The recently appointed Music Director of the Boston Symphony Orchestra, Andris Nelsons, continues his series of the ‘war symphonies’ of Shostakovich in this double-disc set. The Tenth appeared a year ago to great acclaim, and the Sixth and Seventh are slated for future release. This series of symphonies is the pinnacle of Shostakovich’s achievement in the form, reputedly mapping the composer’s anxiety, anger and subversion during the fraught years of war and Stalin’s rule. Valery Gergiev recorded much the same selection with the Kirov (Mariinsky) Orchestra in the early 2000s for Philips (leaving out the post-war Tenth, arguably the best, and adding the experimental pre-war Fourth). That set makes for an interesting comparison.

The Boston Symphony is known for its polish, and it is an aural pleasure to revisit their beautifully upholstered, well recorded sound. Nelsons has galvanised these musicians.Dramatic moments like the descending brass motifs in the Eighth’s third movement absolutely tell. Quirky, pointed phrasing from the clarinet brings Shostakovich the clown to life in the central movement of the Ninth, and the Fifth’s first movement climax carries plenty of weight. The passage that follows, with flute and horn mingling in gentle counterpoint, is as meltingly lovely as it should be.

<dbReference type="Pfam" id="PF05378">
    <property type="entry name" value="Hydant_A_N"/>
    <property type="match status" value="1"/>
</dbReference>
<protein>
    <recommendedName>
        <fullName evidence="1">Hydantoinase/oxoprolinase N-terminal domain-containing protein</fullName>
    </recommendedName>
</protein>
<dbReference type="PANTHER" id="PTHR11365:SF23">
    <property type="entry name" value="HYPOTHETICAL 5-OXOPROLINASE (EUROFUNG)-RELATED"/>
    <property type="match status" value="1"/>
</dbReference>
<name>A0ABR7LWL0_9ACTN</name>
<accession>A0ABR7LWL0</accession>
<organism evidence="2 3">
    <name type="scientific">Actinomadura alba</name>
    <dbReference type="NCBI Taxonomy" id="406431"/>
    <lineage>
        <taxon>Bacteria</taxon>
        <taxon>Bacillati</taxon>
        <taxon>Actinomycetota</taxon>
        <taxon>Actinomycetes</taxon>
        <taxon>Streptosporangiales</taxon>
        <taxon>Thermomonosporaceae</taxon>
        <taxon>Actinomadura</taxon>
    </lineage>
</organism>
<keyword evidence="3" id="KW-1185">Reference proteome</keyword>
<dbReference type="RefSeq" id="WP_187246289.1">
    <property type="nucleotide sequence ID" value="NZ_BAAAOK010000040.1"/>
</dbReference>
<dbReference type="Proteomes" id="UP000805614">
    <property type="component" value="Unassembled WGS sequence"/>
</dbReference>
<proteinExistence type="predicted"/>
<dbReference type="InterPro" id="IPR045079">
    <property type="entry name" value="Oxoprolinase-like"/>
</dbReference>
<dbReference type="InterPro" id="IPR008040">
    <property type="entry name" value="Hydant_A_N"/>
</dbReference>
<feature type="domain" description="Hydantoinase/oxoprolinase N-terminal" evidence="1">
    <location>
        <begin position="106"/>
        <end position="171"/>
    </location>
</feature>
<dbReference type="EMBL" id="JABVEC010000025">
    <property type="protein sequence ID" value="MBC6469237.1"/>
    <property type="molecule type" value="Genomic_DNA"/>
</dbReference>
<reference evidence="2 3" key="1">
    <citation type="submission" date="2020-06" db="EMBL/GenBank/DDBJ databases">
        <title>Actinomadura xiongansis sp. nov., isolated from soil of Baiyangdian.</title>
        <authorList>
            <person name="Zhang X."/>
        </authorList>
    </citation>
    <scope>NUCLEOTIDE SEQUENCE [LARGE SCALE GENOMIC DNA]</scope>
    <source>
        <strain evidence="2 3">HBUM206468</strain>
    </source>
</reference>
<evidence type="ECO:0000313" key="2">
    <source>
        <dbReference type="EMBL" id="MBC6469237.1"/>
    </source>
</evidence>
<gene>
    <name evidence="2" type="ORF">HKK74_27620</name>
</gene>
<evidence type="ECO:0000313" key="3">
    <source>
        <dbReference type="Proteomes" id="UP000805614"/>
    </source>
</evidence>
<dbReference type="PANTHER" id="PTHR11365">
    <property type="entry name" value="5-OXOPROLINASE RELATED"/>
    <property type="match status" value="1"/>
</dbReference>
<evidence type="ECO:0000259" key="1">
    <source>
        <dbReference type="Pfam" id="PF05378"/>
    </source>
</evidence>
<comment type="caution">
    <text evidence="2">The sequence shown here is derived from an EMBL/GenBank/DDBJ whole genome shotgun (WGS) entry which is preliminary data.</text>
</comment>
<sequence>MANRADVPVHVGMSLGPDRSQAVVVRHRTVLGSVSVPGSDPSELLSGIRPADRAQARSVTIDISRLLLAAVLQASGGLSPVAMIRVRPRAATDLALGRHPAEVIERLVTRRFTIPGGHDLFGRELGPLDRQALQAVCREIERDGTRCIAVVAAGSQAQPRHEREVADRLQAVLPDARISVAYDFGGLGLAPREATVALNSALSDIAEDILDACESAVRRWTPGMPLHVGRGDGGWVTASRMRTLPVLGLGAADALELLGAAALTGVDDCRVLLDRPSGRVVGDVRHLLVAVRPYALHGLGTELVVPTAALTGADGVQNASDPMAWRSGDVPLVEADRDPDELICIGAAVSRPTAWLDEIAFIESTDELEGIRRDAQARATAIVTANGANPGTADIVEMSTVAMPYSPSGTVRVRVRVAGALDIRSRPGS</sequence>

Even so, in spite of – or perhaps because of – Nelsons’ control of balance and unruffled laying out of exquisite textures, these are safe performances. The clown is devoid of sarcasm in the symphonies and also the nose-thumbing score for a 1932 production of Hamlet. Nelsons always takes his time, and there are both advantages and drawbacks to this. The slow movement of the Ninth gains gravitas, but the Scherzo of the Fifth merely sounds like a complacent merry-go-round.

Nelsons always takes his time, and there are both advantages and drawbacks to this

Gergiev’s set is led by a man who knew all about Soviet officialdom. The Scherzo in his Fifth teems with menace from the word go; it isn’t notably faster, but the orchestra’s attack and expressive decisions tell a story that Nelsons doesn’t even attempt. 

The long first movement of the Eighth shows both conductors at their best. Nelsons sees it as a symphonic structure: his taut control never allows you to feel that Shostakovich is meandering. Gergiev’s comparative indecisiveness is interrupted by passages of searing intensity. More is at stake. 

While Boston’s Shostakovich Tenth Symphony was impressive, this new set gives us the ‘what’ but not the ‘why’.